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Page last updated at 16:27 GMT, Wednesday, 6 January 2010

US screening 'risks Nigeria ties'

Lagos Airport, file image
Checking-in to Nigerian airports now takes longer

The US is risking its ties with Nigeria by asking travellers from the country to undergo stiffer airport security, Nigeria's information minister says.

Dora Akunyili said she was disappointed with the US decision, which came after a Nigerian man was charged with trying to blow up a plane on Christmas Day.

Earlier senior Nigerian officials confirmed they had officially asked the US to scrap the new rules.

Another African nation subject to the new rule, Algeria, has also complained.

Algeria's US ambassador Abdellah Baali wrote in a newspaper article that the measures discriminated against against Algerians, "who pose no particular risk to Americans", the Associated Press reported.

WHERE NEW MEASURES APPLY
Flights from Cuba, Iran, Sudan and Syria (countries classified by US as state sponsors of terror)
Also, flights from Afghanistan, Algeria, Iraq, Lebanon, Libya, Nigeria, Pakistan, Saudi Arabia, Somalia and Yemen

The new security measures - involving pat-down body checks and extra baggage searches - will also affect nationals of 12 other countries.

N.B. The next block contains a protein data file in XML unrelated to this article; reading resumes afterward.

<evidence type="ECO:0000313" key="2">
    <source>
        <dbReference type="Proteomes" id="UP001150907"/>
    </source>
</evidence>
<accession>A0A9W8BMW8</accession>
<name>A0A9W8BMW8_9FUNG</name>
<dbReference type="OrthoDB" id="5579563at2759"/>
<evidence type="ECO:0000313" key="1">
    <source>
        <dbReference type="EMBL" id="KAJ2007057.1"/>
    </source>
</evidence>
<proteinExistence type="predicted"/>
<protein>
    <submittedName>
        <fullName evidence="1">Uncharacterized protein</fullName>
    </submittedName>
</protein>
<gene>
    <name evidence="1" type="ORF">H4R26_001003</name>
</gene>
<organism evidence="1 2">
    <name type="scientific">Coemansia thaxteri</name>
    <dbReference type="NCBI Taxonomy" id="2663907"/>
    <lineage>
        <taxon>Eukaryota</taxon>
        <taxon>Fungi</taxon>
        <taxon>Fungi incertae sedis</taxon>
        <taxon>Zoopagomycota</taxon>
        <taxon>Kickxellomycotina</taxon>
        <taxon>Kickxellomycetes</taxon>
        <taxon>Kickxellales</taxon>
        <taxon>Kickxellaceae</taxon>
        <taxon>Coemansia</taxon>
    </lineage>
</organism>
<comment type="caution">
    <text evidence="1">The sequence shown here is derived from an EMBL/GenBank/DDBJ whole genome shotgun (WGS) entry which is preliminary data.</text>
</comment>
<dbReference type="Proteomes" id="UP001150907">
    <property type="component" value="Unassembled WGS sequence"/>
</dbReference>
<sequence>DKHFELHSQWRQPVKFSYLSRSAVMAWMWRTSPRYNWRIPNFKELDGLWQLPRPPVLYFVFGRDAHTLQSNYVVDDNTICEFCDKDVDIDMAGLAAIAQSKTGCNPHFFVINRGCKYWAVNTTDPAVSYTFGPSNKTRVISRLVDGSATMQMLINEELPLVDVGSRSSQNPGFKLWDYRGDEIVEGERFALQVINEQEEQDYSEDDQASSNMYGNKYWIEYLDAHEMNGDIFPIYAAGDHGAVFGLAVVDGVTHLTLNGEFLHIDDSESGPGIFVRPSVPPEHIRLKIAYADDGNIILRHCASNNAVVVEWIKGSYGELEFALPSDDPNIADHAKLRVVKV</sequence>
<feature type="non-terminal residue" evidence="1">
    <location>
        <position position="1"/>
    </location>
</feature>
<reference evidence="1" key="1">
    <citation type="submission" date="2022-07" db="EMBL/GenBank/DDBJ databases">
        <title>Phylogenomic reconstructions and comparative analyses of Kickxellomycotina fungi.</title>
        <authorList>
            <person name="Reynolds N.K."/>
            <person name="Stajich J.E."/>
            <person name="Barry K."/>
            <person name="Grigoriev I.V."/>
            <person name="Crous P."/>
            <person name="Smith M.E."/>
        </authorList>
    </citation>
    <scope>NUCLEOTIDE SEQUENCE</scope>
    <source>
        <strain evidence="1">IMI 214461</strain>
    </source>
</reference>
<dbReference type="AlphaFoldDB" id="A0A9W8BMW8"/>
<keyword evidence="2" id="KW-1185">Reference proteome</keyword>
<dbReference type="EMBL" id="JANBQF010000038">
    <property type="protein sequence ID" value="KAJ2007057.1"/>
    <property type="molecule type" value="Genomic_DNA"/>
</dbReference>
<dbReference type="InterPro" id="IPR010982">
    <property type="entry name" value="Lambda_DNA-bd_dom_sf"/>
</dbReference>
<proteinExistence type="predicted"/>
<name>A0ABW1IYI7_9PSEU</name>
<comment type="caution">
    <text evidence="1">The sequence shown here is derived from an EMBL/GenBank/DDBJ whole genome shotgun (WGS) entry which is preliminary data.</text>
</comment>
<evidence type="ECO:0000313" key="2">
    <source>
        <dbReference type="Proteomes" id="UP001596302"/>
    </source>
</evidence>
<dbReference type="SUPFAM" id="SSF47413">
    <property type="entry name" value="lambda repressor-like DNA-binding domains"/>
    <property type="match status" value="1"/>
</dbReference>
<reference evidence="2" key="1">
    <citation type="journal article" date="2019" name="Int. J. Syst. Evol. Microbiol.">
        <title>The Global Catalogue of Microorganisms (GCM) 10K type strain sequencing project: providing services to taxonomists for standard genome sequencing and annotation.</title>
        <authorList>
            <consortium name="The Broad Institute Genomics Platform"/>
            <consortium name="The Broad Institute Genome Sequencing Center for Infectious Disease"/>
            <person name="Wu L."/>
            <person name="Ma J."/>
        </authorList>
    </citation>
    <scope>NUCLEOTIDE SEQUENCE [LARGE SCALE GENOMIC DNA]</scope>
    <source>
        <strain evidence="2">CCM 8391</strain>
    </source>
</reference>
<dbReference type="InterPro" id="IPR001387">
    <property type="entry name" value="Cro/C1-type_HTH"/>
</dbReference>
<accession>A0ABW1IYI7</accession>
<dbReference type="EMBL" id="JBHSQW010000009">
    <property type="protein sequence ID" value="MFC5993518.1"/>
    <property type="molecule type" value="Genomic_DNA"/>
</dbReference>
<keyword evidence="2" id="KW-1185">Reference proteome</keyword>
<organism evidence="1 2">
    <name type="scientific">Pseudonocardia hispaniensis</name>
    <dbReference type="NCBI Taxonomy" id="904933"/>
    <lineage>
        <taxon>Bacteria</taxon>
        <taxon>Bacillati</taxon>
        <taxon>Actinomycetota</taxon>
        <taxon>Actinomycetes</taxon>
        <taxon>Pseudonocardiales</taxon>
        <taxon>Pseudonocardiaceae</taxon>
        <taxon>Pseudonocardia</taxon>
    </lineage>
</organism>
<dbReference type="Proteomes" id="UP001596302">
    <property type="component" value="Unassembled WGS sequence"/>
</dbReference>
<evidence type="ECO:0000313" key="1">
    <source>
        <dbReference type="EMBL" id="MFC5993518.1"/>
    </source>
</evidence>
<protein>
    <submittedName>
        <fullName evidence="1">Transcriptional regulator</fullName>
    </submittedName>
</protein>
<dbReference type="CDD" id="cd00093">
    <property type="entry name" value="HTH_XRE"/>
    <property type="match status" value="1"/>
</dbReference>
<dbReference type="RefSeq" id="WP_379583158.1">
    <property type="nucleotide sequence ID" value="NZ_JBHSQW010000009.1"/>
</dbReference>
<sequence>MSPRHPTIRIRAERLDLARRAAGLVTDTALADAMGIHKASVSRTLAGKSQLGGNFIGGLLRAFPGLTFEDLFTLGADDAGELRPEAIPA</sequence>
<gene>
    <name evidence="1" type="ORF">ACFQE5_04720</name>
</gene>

Speaking after a cabinet meeting, Ms Akunyili said Nigeria did not deserve to be on the list of countries subject to the new checks.

"Nigeria views this action as having the potential of undermining longstanding and established US-Nigeria bilateral ties," she said.

The alleged bomber, Umar Farouk Abdulmutallab, 23, is accused of hiding explosives in his underpants and trying to detonate them over Detroit.

Nigerian officials have sought to distance their country from the alleged bomber - stressing that he left the country 10 years ago.

Nigeria has also said it has tightened its security measures since the alleged plot.



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